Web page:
I get a lot of hits at this blog from people looking for average bike speeds and I assume they are just getting into riding a bicycle, maybe they are a bit discouraged that they are only hitting 12-14mph on their rides. Just keep going, remember Eddy Merckx, who I consider to be the greatest racing cyclist ever, said the way to get better at riding your bike, is to ride your bike. I promise if you keep riding, you will get better, faster, fitter, thinner.

Ride like the wind; Be home for tea

The Highway Cycling Group Badge

Published in: on June 30, 2007 at 11:02 pm  Leave a Comment  

Of Hill Circuits and Fresh Tarmac

Disaster, in the form of only one lolly in the freezer and two children wanting to eat it, was averted today with a quick scoot over to the local garage and a rummage in their chest freezer. A bit of a sprint but it wasn’t going to do for the day’s cycling by any stretch of the imagination. I had a bit of a sniffly cold and a headache, but careful ingestion of Lemsip was keeping the symptoms at bay (apart from a grumpy mood). After the sprogs had finally been dragged in from the garden, bathed, read to and put to bed I pulled the racer out of the workshop and changed into my cycling gear. As I wasn’t feeling so good I didn’t want to go too far, and in any case, I hadn’t had my tea yet (I didn’t want to suffer ‘the bonk’ any more than a couple of miles from home). As it happens there is a hill in the village which has two roads running parallel from base to crest. One of them is residential, the other skirts the outer edge of the houses and they are linked at the top and bottom, I thought it would make a nice circuit. It seemed sensible to cycle up the residential road and down the country road, they are both 30mph limits, but that way I wouldn’t have to cross any oncoming traffic as I would always be turning left. It’s a reasonable hill, not too steep, but fairly even, a sprint up it feels tiring by the time I reach the top and there’s just enough space on the downhill to hit 32mph before having to brake hard enough to make the left turn without ending up on the wrong side of the road. A left by the Green and a very tight turn back up the hill just where it starts to get steeper add a bit of interest.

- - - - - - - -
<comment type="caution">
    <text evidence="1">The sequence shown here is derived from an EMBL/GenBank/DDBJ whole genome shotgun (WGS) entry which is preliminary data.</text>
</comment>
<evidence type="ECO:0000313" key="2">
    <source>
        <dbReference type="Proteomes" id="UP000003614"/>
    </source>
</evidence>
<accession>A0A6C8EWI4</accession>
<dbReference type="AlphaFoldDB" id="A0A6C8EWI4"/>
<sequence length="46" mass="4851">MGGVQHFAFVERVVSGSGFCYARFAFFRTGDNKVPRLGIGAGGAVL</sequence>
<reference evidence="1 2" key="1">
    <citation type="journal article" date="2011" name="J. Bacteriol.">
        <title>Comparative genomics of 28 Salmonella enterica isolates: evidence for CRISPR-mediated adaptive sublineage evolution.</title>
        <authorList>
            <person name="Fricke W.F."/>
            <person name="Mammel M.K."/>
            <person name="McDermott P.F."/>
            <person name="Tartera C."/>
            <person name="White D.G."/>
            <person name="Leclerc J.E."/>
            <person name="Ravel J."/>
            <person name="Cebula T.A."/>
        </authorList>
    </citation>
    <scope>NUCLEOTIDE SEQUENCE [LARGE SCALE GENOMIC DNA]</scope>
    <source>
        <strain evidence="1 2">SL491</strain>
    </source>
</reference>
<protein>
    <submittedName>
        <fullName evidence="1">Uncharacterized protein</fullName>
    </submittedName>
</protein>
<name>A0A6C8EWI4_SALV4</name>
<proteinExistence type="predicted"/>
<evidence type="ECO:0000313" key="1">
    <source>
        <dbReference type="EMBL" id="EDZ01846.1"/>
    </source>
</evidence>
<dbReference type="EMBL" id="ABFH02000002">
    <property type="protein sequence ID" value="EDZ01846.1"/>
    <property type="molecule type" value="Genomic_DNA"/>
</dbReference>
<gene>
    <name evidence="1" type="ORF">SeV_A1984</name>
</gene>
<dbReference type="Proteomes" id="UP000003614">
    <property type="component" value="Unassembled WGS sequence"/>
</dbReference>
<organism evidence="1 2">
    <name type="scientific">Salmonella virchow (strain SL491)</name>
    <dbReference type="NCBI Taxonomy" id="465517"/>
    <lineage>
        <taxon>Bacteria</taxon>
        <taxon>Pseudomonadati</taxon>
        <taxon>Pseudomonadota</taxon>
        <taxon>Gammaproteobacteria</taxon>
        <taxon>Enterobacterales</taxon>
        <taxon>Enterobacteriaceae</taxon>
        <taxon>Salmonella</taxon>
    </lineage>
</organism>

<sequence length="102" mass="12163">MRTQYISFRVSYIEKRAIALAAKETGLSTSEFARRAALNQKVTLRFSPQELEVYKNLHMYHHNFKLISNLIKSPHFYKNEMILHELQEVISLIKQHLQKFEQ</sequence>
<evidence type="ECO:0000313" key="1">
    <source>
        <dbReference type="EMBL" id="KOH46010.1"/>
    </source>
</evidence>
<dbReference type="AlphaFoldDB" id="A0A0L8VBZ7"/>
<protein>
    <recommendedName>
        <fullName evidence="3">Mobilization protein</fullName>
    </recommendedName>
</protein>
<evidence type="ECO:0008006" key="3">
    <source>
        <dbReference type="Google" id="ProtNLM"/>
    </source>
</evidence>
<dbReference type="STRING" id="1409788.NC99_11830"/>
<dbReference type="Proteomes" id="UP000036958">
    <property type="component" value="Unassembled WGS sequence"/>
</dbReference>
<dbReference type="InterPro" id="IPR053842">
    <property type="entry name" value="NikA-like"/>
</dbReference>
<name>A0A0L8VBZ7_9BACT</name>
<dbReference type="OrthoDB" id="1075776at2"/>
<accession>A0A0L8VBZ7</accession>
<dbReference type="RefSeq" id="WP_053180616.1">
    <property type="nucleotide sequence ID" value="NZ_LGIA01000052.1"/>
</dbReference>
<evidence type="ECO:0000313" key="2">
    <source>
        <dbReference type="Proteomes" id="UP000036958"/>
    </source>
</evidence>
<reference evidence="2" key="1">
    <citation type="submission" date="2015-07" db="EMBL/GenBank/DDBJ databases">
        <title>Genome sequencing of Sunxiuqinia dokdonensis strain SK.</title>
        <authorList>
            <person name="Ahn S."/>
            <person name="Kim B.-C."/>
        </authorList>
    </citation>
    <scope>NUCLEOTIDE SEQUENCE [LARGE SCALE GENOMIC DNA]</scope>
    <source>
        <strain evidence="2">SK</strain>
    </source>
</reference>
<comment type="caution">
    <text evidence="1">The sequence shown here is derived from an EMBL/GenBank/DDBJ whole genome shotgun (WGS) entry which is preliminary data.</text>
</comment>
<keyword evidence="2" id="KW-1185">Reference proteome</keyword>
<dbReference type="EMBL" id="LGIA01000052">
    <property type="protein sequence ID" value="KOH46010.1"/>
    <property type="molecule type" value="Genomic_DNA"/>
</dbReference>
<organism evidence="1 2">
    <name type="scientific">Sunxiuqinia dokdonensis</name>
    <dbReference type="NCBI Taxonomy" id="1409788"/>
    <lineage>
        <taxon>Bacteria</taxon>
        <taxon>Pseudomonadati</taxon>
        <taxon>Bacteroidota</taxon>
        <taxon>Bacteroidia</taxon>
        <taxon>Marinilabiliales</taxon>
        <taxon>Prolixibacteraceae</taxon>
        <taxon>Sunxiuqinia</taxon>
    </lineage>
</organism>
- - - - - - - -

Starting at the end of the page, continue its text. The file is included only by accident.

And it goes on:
I did five circuits before carrying on down the hill and out of the village into the dusk, along some freshly laid tarmac barely a few days old. For two weeks the route had been closed to traffic as work took place, the new road felt good to ride. With no traffic around I powered through the half-light sustaining 26mph for a mile or so before turning back. Where there had been wheel-eating potholes less than a fortnight before, there now lay a utopian cycling surface, gleaming, black and unworn. The day’s storms had left a rich, damp road-smell, heady and pleasing when mixed with the scent of rain-gorged roadside grass. Only the faintest hint of a breeze stirred the air and the warm-up on the hill had left my legs feeling strong. It seemed to me that my cold and headache had been left behind somewhere on the short ride, unable to keep up. Or perhaps the endomorphins that cycling creates in the body simply crowded the fledgling illness out sending it spinning to the kerbside. The only sounds were the squeals of swallows looping and diving over the corn, the swishing of the cranks, and the tyres humming contentedly as my bike carried me homeward.

Published in: on June 23, 2007 at 10:46 pm  Leave a Comment